Achilles heel: No. She's reputed to be as good tempered as she is good looking.
She's the new: Eva Herzigova.
Lesson for Harry: He wishes.
Prospects: American Vogue's editor Anna Wintour called her the "next supermodel".
Canada's favourite "skater punk" pop moppet turns 21 in 10 days. She's probably already penning a mournful ballad about the loss of youth.
She says: "When I get upset, I go to my guitar. Sometimes I feel my guitar is my therapist."
She's the new: Alanis Morissette (she'd like to think).
Lesson for Harry: He already knows Lavigne's songs backwards, having chosen her to appear at the Party. in the Park charity concert.
Prospects: Bleak, and all the more prosperous for that.
The Manchester United midfielder was the youngest man to captain Scotland in the modern era. Alex Ferguson first tried to tie him to Old Trafford when he was 12.
Achilles heel: He's never going to be glamorous, but then nor is Paul Scholes.
He's the new: Roy Keane (in Fergie's dreams).
Lesson for Harry: A hard working ginger role-model can only be a good thing.
Prospects: The jury's still out as he competes for a place against Ji-Sung Park, Keane, Scholes, Giggs and Ronaldo.
Grace's role as the bratty rich girl Shannon Rutherford in Lost has put her on the map.
She says: "I've played the girl-next-door plenty of times. I've been there, done that."
Achilles heel: If the wind changes she's going to be caught with that pout, and then it won't seem so cute.
She's the new: Sharon Stone.
Lesson for Harry: Be careful around spoilt little rich girls.
Prospects A lead part in the remake of The Fog could smother her big-screen career early. Still, she's survived playing opposite Tom Selleck.
He had everything a Bradford lad could want before the age of 21: a fling with Jordan, a deal with Pepsi and a chart-topping cover of "Spirit in the Sky". His website says he's working on new material. Mmm?
Achilles heel: He came sixth in a Channel 4 poll of 100 worst Britons, which hardly suggests lasting public affection.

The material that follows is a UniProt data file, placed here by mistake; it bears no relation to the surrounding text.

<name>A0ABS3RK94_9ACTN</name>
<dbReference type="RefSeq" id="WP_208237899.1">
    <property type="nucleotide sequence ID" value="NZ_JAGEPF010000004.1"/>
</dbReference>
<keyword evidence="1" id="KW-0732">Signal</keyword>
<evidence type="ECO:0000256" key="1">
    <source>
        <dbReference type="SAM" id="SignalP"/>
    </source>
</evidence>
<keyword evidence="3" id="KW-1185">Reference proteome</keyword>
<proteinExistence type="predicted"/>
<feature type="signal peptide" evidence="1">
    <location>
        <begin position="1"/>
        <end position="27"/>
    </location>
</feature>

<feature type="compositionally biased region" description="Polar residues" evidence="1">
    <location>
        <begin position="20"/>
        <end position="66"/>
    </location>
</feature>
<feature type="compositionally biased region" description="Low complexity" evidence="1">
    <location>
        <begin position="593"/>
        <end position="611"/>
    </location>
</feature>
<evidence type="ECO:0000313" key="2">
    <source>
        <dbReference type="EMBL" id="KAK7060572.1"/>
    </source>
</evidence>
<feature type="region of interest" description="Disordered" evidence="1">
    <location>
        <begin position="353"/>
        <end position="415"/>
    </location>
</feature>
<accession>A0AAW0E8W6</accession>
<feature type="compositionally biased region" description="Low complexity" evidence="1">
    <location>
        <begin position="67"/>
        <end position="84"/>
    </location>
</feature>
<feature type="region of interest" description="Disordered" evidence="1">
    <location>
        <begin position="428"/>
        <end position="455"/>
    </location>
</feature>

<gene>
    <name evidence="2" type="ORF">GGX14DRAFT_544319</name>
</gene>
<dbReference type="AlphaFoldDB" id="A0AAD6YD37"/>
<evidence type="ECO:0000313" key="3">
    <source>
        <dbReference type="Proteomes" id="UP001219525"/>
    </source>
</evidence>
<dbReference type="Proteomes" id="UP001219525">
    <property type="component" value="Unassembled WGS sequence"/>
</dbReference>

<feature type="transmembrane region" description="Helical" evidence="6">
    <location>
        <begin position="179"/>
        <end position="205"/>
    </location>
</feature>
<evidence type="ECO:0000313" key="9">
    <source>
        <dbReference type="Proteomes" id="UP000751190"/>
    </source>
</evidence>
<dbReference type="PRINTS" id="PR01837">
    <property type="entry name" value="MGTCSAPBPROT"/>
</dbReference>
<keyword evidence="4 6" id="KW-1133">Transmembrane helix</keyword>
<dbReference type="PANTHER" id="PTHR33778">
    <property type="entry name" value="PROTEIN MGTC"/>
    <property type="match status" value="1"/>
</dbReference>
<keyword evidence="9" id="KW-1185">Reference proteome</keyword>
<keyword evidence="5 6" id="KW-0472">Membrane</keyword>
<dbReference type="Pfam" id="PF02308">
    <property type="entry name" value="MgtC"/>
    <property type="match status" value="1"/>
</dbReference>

He's the new: Michele McManus.
Lesson for Harry: Count your blessings.
Prospects: If it must be strange being famous at 21, how much stranger to be on the slide already.
Britain's most promising young flat-race jockey grew up immersed in the world of the track. His father is the well-known flat trainer Gary Moore.
At 19, he took the award for leading apprentice with 59 winners in a season. He'll soon be challenging for the champion jockey title.
Achilles heel: Moore's unusually tall for a jockey, and he still needs the backing of a top stable.
He's the new: Kieron Fallon.
Prospects: An undisputed thoroughbred.
The bad boy of Radio 4's The Archers comes of age on 28 September and plans to emigrate to Australia.
They say: "Ed's a waster and he always will be," says brother Will.
Youthful follies: Penchant for joy-riding, burglary, growing cannabis and sleeping with Will's fiancée.
Lesson for Harry: Don't (and if you do, don't get caught).
He's the new: Alf Grundy, Ed's reprobate submariner uncle.
Prospects: As bent as a boomerang. He'll be back from Down Under just as quickly
The 10th woman chess international grandmaster also sells ruish merchandise on the web, looking pert.
She says: "I am clever, so I can play chess. And I am not so ugly, so I can model."
Achilles heel: She can't model
She's the new: Anna Kournikova of chess.
Lesson for Harry: Being brainy gets you only so far.
Prospects: Kosteniuk once played a speed-chess tournament wearing roller-skates to move more quickly. Be very afraid.
Daughter of Mick and Jerry. Lancome model who now wants to act. Ho hum.
She says: "Part of my coursework was meditation. We spent an hour a week with our eyes closed."
Youthful folly: This year, she went to court to protect her privacy after being caught having sex with George Best's son, Callum, on a CCTV camera in a nightclub.
She's the new: Jerry Hall.
Lesson for Harry: Don't have sex in nightclubs.
Prospects: Julia Roberts needn't worry yet.
Discovered sunbathing on a beach in Bournemouth, the Daily Star glamour model has made a successful career out of NOT showing her breasts.
She says "It's nice to leave a bit to the imagination."
And adds: "If I'd known it was going to be this much work I would have gone to university."
Youthful folly: Supports Southampton FC.
She's the new: Jordan but with A-levels (two) and GCSEs (nine)
Lesson for Harry: And she didn't even cheat.
Prospects: Time will reveal (or maybe not).
Born in Tblisi, Georgia, the singer-songwriter grew up the south of England after her heart surgeon father came to work in the UK. Opinions differ on whether her single "The Closest Thing to Crazy" was the most entrancing song/emetic dirge of 2004.
She says: "I'm crap at writing love songs. I just find it so hard because so many great love songs have already been written."
Others say: "It's not like she's singing old songs, she's singing s**t new songs her manager writes for her," rages Amy Winehouse.
Achilles heel: Melua was discovered by Mike Batt of The Wombles fame and championed by Terry Wogan and Michael Parkinson. Enough said.
She's the new: Norah Jones, but why would anyone need one?
Prospects: Parky and co have spawned a monster. Non-fans should flee the country before the new album's released this month.Reuse content